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teacher strike015a
One-day strike at Normanby, Egremont and Spruce Ridge schools

By Narda Elvidge
For the Confederate

Rotating one-day strikes by elementary school teachers made their way into Grey and Bruce Counties on Wednesday, Dec. 19.

Teachers from Spruce Ridge, Egremont and Normanby Community Schools met at Spruce Ridge where a walkout took to the streets of Durham.

The job action by the Elementary Teacher’s Federation of Ontario, Bluewater Teacher Local is in response to Bill 115, which imposes terms on collective bargaining, limits teachers’ democratic right to strike and forces teachers’ unions to make deals within set time frames.

Picket Captain/Union Steward for Spruce Ridge Community School Tracy Napper-Sharpe said, “This was absolutely a protest against Bill 115 that the government imposed on us.  It takes away all democratic rights – all rights to be able to bargain freely, to have any kind of collective agreements.  It takes away the whole negotiation bargaining process and this is the first step for them.  They are starting with teachers but it’s going to be something that they are going to do to everybody.”

Walking through the streets of Durham, with placards in hand, created a visual element to the walk out.  The signs contained messages such as: ‘Stop Bill 115’, ‘Negotiate – Don’t Legislate’ and ‘Respect Teachers Respect Collective Bargaining’.

“We did have groups that went to our MPP in Owen Sound on Wednesday as well as the Huron/Kincardine area MPP and we had groups and other teachers join them as they were done their shifts at their schools,” Ms. Napper-Sharpe said.   “We were picketing and making our presence known outside their constituency offices.”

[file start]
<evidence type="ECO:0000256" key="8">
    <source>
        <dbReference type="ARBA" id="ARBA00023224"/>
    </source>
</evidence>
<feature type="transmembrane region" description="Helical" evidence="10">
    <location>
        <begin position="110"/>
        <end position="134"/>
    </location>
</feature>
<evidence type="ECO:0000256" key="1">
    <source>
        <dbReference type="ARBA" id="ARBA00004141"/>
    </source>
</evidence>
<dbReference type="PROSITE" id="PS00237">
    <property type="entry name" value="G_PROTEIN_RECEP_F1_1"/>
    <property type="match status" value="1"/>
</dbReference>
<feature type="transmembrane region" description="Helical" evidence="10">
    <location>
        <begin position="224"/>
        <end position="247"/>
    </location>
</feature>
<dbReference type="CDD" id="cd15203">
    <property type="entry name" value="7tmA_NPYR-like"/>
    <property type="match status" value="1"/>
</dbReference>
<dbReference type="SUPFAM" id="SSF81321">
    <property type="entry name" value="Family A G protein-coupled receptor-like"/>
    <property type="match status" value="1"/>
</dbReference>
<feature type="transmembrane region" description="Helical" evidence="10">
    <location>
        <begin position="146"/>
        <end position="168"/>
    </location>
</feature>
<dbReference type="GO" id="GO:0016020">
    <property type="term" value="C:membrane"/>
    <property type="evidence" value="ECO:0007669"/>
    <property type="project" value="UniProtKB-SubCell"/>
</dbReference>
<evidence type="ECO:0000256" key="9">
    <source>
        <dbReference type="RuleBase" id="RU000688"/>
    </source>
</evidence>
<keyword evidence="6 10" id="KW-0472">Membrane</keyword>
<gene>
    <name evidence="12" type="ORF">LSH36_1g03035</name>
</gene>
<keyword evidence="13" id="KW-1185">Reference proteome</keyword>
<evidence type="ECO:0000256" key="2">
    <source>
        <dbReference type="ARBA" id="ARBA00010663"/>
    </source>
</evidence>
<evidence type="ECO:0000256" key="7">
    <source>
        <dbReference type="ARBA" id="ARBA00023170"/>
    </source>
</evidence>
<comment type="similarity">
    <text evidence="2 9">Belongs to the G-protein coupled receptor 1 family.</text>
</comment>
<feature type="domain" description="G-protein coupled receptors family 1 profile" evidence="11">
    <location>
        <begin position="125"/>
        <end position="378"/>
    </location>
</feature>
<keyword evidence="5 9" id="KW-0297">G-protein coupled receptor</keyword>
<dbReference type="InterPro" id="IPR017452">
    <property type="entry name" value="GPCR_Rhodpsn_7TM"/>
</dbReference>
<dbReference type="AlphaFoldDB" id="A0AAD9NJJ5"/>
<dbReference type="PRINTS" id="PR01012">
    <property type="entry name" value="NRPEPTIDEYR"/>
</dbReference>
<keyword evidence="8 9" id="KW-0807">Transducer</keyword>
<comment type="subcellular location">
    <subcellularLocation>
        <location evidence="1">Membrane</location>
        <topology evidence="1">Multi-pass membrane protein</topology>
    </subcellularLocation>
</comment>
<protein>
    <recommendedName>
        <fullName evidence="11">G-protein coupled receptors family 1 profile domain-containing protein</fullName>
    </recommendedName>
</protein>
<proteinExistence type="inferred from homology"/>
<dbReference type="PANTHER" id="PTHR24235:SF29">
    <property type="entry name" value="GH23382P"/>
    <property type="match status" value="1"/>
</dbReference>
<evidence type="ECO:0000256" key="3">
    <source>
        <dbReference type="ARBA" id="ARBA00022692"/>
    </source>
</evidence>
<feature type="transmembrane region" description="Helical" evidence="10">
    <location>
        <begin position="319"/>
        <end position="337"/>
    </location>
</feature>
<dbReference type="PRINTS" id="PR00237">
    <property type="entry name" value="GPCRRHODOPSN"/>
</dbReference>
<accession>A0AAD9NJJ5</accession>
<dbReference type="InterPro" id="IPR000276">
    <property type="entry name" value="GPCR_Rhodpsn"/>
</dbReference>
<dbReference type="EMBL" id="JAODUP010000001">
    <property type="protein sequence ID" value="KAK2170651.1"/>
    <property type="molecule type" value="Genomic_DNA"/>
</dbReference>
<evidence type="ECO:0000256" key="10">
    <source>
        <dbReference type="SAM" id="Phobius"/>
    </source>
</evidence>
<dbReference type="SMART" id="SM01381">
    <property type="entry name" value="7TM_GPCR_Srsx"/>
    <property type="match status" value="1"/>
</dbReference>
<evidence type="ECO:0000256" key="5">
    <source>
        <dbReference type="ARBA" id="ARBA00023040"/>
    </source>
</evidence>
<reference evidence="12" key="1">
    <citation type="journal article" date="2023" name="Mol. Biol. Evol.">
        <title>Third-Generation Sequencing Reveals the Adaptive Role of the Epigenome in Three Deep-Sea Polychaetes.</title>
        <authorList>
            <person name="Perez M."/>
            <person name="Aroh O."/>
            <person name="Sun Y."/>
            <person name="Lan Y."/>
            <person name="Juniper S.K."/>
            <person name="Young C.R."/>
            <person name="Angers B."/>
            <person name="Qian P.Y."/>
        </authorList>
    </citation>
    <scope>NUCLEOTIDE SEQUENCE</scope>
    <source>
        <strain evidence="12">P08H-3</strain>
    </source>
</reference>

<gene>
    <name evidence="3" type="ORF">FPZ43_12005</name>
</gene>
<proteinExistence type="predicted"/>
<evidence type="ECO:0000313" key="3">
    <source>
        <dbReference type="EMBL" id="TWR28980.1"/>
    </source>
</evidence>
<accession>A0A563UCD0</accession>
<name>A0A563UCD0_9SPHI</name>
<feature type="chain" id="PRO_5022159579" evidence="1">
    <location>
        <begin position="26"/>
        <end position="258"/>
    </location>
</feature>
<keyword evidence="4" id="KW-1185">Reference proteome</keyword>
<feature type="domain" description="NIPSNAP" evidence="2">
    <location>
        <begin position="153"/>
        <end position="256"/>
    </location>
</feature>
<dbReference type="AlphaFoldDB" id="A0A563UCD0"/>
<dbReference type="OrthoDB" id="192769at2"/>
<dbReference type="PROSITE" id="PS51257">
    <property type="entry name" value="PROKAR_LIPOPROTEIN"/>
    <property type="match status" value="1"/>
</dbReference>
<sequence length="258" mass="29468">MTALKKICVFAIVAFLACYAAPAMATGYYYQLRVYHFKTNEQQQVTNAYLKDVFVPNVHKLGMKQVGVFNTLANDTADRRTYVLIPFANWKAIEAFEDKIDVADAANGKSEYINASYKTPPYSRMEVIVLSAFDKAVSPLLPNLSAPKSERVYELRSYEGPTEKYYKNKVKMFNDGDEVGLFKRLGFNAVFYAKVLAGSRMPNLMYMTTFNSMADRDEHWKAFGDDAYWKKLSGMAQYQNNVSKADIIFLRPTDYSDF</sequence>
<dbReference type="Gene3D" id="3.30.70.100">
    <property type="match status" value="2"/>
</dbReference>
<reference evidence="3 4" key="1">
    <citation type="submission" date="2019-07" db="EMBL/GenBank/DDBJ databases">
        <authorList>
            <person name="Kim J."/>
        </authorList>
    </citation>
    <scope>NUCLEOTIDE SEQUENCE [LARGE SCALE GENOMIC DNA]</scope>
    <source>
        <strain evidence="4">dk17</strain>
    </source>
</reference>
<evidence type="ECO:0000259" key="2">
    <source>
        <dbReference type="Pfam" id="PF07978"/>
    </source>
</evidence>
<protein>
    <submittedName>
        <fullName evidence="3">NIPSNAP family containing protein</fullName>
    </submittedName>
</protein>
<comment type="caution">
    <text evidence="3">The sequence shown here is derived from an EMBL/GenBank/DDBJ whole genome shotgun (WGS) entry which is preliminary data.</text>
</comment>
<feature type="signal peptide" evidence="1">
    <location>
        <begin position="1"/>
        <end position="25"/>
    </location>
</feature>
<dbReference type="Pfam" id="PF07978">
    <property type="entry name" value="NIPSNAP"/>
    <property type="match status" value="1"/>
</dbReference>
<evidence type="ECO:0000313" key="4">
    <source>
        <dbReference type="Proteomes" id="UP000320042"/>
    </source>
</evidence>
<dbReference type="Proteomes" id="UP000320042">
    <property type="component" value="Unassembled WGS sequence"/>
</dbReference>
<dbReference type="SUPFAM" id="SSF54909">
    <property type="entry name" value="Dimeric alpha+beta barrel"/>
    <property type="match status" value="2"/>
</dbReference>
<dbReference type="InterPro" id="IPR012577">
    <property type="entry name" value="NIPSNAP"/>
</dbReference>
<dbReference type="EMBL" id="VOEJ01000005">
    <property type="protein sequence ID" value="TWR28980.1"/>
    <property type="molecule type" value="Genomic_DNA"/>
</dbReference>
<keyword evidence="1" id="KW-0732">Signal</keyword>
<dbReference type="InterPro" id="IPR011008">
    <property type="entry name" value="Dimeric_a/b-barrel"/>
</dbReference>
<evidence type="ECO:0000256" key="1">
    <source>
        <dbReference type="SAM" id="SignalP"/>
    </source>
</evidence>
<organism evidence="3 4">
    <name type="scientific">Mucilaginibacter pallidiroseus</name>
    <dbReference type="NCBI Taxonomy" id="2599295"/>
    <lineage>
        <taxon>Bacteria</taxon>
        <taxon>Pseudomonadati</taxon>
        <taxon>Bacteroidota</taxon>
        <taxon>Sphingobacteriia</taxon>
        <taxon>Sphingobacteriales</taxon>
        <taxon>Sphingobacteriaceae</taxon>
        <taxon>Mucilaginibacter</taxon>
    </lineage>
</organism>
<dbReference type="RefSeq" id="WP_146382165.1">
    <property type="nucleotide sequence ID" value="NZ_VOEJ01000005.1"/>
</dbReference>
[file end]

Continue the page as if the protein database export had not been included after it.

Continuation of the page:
She said that to appeal to the local MPP have not been successful.

“We have written letters. We’ve tried to talk to them and they are not very receptive. I feel that Bill 115 is there and it’s ours to accept it or not. And we’ve decided that we’re not,” she said.

The controversial law required local boards and union groups to negotiate, by Dec. 31, new contracts implementing government-mandated wage freezes and reduced sick day benefits.

Ms. Tracy Napper-Sharpe feels that the public, initially, did not have a clear understanding of the teachers’ issues with Bill 115.

“Initially people thought that it was about wage increases – that it was all about money. What people don’t realize is that when we first started the bargaining process, before Bill 115, and went to the table – we accepted a zero increase,” she said.

She feels that the public’s understanding of Bill 115 has improved and that people were coming to understand that it is not about wages or working conditions, it’s about democracy.

When asked if it would it be a fair statement to say that Bill 115 is an affront to the fundamental rights not only of educators but also of all Ontarians, Tracy Napper-Sharpe said,

“Everybody is at risk,” Ms. Napper-Sharpe says.  “If we don’t fight this Bill everybody is at risk because they will do this to everybody, they always make the public accountable for their spending failures.  This is the most atrocious thing that they’ve ever tried; to say we don’t even have the right to try and bargain.”

She thought the walkout in Durham made a difference.

“It has people talking and they understand what it’s really about – that it’s not about money at all – it’s about democratic rights,” she said.

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